Large Swedish study challenges safety of iso-osmolar agent

November 30, 2005

Patients undergoing coronary interventions with the iso-osmolar contrast agent iodixanol were twice as likely to have renal failure as those who received low-osmolar nonionic contrast media, according to a Swedish retrospective study of more than 70,000 patients.

Patients undergoing coronary interventions with the iso-osmolar contrast agent iodixanol were twice as likely to have renal failure as those who received low-osmolar nonionic contrast media, according to a Swedish retrospective study of more than 70,000 patients.

Swedish hospitals that began using iso-osmolar media in recent years, believing the agents were safer than low-osmolar compounds such as ioxaglate and iohexol, experienced higher rates of renal failure after the switch, said Dr Per Liss, who presented the results Tuesday at the RSNA meeting.

The findings challenge the results of the landmark NEPHRIC trial, which found that patients receiving iodixanol, sold by Amersham as Visipaque, were 11 times less likely to experience contrast-induced nephropathy (CIN). The results were published in the New England Journal of Medicine in February 2003.

In an interim annual report, Amersham reported that in the first half of 2003, when Visipaque was introduced, global sales went up by 32% compared with first half of 2002.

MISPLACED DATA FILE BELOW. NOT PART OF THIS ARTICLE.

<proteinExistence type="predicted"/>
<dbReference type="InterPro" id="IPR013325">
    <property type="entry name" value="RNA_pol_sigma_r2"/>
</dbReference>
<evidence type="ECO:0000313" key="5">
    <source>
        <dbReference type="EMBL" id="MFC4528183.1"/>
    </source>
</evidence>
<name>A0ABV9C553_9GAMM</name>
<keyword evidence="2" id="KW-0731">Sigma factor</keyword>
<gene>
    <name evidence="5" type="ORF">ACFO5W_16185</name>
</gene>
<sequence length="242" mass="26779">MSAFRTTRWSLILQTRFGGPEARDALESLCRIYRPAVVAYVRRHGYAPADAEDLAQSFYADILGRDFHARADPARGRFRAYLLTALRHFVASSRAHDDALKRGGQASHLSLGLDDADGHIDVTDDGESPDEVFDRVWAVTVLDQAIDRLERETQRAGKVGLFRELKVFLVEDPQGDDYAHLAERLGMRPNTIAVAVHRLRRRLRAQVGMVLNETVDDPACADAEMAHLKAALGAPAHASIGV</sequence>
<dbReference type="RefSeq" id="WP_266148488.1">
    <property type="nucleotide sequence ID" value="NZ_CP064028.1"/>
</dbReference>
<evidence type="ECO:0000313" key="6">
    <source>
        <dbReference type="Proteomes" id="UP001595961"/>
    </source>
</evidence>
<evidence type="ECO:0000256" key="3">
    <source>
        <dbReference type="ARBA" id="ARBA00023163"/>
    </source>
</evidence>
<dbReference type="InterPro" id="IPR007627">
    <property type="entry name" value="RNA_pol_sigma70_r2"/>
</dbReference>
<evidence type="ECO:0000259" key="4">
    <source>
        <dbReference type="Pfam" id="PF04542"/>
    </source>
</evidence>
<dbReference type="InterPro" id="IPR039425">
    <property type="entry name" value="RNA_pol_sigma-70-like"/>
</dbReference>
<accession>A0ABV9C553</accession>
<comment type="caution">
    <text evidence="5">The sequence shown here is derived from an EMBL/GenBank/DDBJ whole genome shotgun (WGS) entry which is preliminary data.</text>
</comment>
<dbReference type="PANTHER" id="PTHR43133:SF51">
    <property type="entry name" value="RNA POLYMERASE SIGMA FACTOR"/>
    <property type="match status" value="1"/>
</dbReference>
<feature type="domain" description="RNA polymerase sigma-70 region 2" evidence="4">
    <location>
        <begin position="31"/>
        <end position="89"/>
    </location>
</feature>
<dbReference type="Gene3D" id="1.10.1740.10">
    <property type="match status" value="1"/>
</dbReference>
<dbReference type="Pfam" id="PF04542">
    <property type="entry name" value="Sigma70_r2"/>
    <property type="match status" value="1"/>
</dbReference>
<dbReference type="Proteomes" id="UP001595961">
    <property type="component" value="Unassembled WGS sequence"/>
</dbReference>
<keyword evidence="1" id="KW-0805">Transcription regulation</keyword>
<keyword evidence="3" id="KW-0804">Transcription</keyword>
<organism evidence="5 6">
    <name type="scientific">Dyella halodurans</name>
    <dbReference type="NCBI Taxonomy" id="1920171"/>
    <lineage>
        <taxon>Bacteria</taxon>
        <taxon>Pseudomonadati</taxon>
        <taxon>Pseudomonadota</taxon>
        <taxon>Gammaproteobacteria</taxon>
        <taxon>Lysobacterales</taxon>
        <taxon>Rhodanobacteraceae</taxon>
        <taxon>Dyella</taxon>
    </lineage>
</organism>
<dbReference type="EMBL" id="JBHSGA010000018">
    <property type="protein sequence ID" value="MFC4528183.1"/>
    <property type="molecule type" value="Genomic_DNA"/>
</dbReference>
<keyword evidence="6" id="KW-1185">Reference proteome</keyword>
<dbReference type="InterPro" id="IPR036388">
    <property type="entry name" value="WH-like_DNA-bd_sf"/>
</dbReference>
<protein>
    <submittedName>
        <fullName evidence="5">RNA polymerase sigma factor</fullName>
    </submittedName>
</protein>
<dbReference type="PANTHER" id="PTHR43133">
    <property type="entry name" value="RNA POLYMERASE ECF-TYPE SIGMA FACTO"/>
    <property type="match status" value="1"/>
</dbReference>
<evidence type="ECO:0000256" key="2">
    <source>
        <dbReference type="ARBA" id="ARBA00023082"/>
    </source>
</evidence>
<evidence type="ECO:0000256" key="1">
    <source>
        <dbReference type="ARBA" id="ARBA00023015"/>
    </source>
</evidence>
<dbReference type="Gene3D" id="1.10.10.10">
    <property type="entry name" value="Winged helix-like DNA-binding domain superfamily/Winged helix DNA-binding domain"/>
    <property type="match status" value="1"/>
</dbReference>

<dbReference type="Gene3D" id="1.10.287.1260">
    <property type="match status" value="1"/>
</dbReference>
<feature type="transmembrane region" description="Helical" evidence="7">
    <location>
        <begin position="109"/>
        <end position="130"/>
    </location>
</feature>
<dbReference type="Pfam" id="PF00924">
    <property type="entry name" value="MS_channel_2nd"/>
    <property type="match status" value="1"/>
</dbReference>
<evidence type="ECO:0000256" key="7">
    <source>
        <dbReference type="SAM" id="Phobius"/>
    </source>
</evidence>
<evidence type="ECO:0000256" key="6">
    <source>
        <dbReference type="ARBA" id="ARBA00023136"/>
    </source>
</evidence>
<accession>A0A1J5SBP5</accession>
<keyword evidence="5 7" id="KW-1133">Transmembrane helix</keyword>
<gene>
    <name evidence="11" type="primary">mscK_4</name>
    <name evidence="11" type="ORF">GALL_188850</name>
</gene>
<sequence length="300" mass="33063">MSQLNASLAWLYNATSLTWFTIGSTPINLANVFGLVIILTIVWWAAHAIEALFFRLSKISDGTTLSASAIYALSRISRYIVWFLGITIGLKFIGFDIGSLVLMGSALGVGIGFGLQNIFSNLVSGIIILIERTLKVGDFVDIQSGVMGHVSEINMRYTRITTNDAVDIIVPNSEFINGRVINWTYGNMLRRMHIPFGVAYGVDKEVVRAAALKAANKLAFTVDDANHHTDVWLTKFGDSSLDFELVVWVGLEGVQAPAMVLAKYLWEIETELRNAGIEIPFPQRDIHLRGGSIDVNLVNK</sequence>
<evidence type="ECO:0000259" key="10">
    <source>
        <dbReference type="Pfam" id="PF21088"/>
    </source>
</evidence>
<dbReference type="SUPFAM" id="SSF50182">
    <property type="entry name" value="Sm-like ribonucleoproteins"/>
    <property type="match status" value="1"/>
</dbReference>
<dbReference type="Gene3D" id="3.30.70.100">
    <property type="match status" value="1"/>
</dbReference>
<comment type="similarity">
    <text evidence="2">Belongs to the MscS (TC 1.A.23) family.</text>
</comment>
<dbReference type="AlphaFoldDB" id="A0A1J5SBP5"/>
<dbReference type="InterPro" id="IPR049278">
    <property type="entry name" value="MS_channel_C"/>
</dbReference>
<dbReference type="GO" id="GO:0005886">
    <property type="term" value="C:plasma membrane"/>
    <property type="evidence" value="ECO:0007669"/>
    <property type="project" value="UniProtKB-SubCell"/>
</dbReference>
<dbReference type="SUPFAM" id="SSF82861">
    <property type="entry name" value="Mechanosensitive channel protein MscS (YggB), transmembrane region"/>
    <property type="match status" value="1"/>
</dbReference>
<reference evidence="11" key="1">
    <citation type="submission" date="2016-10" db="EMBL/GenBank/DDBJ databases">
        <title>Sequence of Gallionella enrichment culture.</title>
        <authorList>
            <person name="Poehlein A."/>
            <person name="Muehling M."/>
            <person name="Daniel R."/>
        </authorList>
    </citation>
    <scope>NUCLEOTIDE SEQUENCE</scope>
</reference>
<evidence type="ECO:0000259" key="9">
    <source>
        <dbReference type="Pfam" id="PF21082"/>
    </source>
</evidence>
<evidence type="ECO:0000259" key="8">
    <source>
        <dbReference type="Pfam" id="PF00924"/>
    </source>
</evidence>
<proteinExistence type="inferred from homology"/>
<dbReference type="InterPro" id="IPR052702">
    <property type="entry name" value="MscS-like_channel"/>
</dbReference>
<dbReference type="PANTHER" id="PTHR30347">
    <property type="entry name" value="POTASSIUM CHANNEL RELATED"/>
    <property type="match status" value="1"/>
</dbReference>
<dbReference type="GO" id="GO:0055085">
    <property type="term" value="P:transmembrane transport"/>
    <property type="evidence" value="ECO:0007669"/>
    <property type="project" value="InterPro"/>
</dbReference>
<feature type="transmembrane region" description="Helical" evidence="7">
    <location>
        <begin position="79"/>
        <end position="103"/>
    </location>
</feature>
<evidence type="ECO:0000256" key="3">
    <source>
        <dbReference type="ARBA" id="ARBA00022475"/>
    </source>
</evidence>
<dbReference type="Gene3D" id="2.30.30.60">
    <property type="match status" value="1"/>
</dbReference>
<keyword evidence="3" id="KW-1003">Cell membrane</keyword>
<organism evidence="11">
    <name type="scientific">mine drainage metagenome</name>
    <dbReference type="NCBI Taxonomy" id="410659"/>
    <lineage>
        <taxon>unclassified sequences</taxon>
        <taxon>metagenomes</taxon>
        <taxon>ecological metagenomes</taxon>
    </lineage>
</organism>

The company attributed the increase to the NEJM study, which triggered an overwhelming and immediate response, according to the company.

"CIN is a big issue," said Liss, head of radiology at Uppsala University Hospital in Uppsala, Sweden. "After the NEPHRIC trial we thought the problem was solved. But contrary to that study, very surprisingly, we found no indication of iodixanol being less harmful to the kidney than ioxaglate or iohexol. We conclude that further prospective randomized trials are needed."

Uppsala University's research was based on two sources-- the Swedish Coronary Angiography and Angioplasty Registry and the national Hospital Discharge Register, which includes data for re-hospitalizations of patients with a diagnosis of renal failure.